I'm sorry, ShamWerks may have looked like on hold for quite a while now...
Actually, I'm currently in the process of making many improvements on Kitty (that's my Ghia's nickname - don't ask), and it's taking me more time than I had planned for... And I was waiting till I had reached some major steps before posting anything about it here!
So brace yourselves for quite a series of "Kitty Upgrade" posts ; speaking of which, I'd like to thank Bazoom who made the drawing I use in this post's title ; this is kind of a preview of what my Ghia should look like when I finish it. I know, I know, I got quite a lot of work to do before I get there!
One of the long awaited modifications was installing the Fuchs wheels presented here almost... Phew, 6 years ago!
These are genuine, original, pre-Feb '71 Porsche Deep Fuchs, not repops, 5.5" in the front, 6" in the rear... Überlike! :
It took me a while, I finally got them polished. Yup, I went the easy way, bringing them to a professional to do it, I didn't have the courage/patience to spend 15 hours per wheel sanding! (Olive-from-the-Hills, if you read this : yes, I'm kinda ashamed )
So, I first took the rims to paint stripper to get rid of the many paint layers. Fun fact, he didn't manage to remove the original black layer from Porsche, even after putting the wheels four times in his paint stripping bath! That paint was pretty tough!
Then, I took the rims to Moriano to get them fully polished. He ain't cheap, but the result is just perfect, they look like they're chromed!
And to those who tell me "that's too shiny, too bling, go on and detail them", well... No. I do like'em this way, they'll remain fully polished! (well, at least until I get tired of cleaning/rubbing/polishing!)
Then I had to decide what the size of the tires would be... Not an easy task, since there's not that much room under the fenders of a Ghia.
So I first spent quite some time browsing several Aicooled VW forum (F4E, FKG, TheSamba...) to see what tires other people used on their Ghias. I compiled all these data in an Excel file, which might prove useful to anyone out there who wants to put Fuchs on his Ghia : download this file here, you'll thank me later...
I finally set my mind on Yokohama tires, 165/65 R15 in the front, and 185/65 R15 in the rear, ordered on the french website 123pneus (and delivered within 48 hours as usual, that's a good address!). Tires were installed with tire tubes inside ; that's not perfect, but you don't really have a choice with Deep Fuchs, since there's no ridge around the rim to keep a tubeless tire in place...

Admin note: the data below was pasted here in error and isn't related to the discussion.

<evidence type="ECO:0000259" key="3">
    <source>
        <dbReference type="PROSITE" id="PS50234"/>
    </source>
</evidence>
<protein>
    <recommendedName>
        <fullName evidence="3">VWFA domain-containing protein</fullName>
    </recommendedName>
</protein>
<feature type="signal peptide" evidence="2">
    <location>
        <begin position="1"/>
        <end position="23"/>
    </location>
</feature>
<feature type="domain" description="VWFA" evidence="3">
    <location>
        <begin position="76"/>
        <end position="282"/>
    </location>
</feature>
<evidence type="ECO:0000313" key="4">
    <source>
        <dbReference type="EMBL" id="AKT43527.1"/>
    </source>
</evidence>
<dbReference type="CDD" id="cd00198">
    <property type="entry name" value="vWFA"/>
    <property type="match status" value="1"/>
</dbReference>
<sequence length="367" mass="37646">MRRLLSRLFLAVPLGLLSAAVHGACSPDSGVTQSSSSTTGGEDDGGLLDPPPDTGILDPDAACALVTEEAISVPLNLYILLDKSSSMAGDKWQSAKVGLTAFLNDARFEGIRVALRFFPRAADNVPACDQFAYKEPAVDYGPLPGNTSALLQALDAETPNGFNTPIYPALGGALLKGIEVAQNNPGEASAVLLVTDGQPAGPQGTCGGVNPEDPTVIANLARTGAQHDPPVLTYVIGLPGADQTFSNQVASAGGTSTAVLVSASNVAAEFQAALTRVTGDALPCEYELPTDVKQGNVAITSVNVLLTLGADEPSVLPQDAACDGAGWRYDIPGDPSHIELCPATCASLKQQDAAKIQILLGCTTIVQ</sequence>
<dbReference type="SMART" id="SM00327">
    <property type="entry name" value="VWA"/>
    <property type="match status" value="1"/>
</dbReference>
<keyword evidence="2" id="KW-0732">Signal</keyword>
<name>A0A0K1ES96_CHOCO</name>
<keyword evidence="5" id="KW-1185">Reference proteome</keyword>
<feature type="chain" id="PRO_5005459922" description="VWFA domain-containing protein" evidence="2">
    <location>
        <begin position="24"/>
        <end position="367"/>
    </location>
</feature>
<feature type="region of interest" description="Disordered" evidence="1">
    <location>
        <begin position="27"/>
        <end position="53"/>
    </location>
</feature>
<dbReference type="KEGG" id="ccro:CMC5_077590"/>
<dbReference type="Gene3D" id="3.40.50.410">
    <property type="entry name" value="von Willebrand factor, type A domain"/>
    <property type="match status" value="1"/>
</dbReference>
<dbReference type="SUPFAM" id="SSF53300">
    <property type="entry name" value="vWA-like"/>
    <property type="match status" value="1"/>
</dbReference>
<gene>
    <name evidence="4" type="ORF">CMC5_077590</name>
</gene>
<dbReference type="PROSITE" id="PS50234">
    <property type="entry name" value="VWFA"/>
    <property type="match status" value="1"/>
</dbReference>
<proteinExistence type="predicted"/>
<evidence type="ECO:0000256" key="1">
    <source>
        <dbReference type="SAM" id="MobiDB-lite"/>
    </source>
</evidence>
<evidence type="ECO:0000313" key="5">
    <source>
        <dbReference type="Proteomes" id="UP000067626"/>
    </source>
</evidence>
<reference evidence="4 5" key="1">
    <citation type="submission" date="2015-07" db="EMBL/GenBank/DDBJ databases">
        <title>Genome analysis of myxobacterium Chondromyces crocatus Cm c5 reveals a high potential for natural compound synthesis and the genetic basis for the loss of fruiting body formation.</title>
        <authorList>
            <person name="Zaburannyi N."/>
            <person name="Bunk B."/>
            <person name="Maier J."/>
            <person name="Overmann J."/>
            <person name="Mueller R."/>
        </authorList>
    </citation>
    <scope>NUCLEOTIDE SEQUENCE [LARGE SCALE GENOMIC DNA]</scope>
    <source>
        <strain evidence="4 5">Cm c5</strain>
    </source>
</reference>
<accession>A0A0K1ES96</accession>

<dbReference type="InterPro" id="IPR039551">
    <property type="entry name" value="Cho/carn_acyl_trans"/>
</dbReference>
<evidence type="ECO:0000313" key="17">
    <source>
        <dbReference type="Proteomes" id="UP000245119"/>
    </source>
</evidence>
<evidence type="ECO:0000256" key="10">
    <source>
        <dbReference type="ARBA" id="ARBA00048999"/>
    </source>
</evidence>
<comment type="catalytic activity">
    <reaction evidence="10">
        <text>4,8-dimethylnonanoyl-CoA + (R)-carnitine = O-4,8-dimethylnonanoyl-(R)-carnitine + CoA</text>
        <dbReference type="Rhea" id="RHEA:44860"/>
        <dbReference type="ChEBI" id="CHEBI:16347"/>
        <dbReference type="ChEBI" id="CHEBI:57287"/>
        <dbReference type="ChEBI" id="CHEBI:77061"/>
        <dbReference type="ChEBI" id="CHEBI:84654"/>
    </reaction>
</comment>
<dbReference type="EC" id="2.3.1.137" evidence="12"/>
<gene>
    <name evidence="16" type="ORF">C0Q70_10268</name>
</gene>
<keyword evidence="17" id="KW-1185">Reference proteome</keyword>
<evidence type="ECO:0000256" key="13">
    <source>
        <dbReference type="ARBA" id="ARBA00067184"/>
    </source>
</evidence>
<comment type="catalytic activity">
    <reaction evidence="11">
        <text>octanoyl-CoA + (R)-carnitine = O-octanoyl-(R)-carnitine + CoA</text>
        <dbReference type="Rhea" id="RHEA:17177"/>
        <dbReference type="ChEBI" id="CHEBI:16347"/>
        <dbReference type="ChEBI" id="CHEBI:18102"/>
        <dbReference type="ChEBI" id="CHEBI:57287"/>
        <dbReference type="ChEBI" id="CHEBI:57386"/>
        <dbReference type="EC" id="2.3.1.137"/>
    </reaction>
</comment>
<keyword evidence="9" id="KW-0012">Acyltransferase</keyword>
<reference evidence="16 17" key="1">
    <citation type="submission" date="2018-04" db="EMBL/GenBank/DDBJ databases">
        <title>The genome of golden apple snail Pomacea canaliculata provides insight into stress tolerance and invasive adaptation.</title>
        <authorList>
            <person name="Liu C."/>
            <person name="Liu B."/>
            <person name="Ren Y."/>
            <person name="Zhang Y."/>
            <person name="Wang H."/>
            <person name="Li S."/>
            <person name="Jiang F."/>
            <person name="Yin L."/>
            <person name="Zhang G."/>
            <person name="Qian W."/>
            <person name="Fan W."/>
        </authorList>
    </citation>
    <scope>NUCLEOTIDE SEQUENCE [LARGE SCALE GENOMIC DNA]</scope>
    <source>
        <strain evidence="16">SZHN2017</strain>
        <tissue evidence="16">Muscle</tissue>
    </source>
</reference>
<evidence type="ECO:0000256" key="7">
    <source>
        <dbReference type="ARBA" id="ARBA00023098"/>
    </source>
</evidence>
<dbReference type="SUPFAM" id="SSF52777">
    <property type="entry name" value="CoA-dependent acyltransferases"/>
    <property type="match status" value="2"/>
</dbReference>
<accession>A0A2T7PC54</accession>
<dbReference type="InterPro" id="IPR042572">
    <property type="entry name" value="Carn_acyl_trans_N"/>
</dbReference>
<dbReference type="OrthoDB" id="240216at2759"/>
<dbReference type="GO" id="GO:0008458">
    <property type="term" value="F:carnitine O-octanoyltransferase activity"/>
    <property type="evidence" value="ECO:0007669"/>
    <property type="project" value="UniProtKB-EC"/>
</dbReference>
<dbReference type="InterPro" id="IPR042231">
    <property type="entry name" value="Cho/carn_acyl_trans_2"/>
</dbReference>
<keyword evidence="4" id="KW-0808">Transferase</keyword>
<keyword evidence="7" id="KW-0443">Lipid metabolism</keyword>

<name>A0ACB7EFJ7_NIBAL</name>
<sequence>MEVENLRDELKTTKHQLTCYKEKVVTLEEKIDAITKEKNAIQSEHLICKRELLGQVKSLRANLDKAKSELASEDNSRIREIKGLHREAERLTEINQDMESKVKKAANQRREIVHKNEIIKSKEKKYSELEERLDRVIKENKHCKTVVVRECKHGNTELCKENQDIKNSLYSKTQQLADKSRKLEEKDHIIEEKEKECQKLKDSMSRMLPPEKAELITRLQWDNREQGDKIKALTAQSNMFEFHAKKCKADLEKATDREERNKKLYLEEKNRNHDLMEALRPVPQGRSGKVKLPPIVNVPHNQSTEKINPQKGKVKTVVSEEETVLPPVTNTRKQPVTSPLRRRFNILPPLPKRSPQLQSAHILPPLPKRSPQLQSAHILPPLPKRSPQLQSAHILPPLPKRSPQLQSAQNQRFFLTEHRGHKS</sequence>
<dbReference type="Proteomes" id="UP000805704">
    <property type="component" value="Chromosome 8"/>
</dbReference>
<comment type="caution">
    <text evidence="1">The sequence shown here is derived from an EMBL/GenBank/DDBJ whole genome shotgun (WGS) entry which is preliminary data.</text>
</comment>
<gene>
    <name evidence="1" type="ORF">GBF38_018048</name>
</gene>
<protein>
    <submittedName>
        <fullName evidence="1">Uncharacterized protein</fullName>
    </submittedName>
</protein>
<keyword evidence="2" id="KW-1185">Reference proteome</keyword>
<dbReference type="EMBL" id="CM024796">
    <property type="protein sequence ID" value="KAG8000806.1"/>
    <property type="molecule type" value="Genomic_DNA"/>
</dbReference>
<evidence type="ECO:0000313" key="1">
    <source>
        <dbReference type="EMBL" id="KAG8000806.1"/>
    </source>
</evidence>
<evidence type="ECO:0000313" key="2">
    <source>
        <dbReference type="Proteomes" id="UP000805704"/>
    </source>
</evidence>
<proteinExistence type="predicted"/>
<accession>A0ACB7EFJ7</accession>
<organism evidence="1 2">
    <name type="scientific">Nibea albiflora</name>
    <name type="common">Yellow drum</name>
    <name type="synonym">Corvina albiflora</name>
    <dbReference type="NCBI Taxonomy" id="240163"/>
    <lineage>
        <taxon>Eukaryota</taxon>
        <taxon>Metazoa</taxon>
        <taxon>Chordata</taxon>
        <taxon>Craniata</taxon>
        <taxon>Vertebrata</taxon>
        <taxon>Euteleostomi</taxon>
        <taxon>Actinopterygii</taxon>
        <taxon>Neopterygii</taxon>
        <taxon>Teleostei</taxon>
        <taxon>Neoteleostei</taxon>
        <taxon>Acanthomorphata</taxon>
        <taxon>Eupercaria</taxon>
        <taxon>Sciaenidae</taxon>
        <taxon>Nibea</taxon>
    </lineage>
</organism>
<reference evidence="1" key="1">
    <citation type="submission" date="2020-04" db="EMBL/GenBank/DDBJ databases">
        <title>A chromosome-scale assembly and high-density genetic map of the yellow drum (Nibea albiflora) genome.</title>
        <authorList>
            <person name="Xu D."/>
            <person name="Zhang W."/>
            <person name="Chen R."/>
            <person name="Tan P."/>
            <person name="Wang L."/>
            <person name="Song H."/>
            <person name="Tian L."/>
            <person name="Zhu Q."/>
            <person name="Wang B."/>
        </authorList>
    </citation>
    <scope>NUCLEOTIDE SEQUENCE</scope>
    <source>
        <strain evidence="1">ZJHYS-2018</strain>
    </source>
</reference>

After a quick test, the Fuchs seem to pass just fine inside the front fenders with the 165/65 R15 tires. That's mainly thanks to the 42mm inside offset of the Deep 5.5"... The tire just slightly rubs the fender when I'm turning full left, but it should be ok. To be confirmed with dynamic driving on the road, though, but I might very well not have to change my front beam for a narrowed one!
On he other hand, the rear tires do not fit the rear fenders, but I knew that would happen.
While I was at it, I installed four red Koni adjustable shockers, trying to make the best I could to improve the road holding. Concerning the shockers, they were out of stock at all the aircooled VW dealers I contacted, but I found them available, and cheaper, directly on the Koni-Shop website, delivered within 24 hours!
Well, I've made the mistake of taking a part off to clean it... Then a second... And a third.... And well, finally, it wasn't a priority for me, but I've restored the whole thing!
I must admit, spending time of the online (french) forum usinages.com (there's a thread about my lathe there), and seeing all these beautifully restored machines, temptation was to high!
I've started by painting the stand. Degreasing using solvent F (naphtha) and Scotch-Brite scrubbing sponge to remove most of the thick coat of grease that was all over it (with some additional WD40 on sticky grease patches). Then complete washing/cleaning using "St. Marc" (french equivalent of your "Cillit Bang", I guess), rince, and a good rub with 90° alcohol to remove any remaining greasy film (the cloth has to remain white when doing this).
Finally, a coat of green, hammered finish Hammerite paint (not that easy to brush, but final visual result is really nice).
Painting the bed and the headstock : same process as for the stand, solvent F/Saint Marc/90° alcohol/Hammerite... While cleaning'em, a lot of metal chips came out of the little space between the bed and the headstock : aluminum, steel, brass, bronze, nylon, you name it ; my little lathe has been using on many different materials!
On some of the following pictures, you can see the bed standing up in quite an unstable position : that was the only way I could access the under and inside parts of it. Unfortunately it almost fell off on me, my cervical vertebras hurt for 3 days... Don't do this at home, kids.
Then I start on the feed gearbox.
There again, I originally just wanted to give it a good external clean, but... I got carried away.
I must say I had a moment of doubt when everything was disassembled on my workbench, with gears averywhere... But finally, with a bit of patience, methodology and organisation, it's not that complex.
Some of you may think I went too far with the mirror finish on the bronze bearings, but I couldn't help.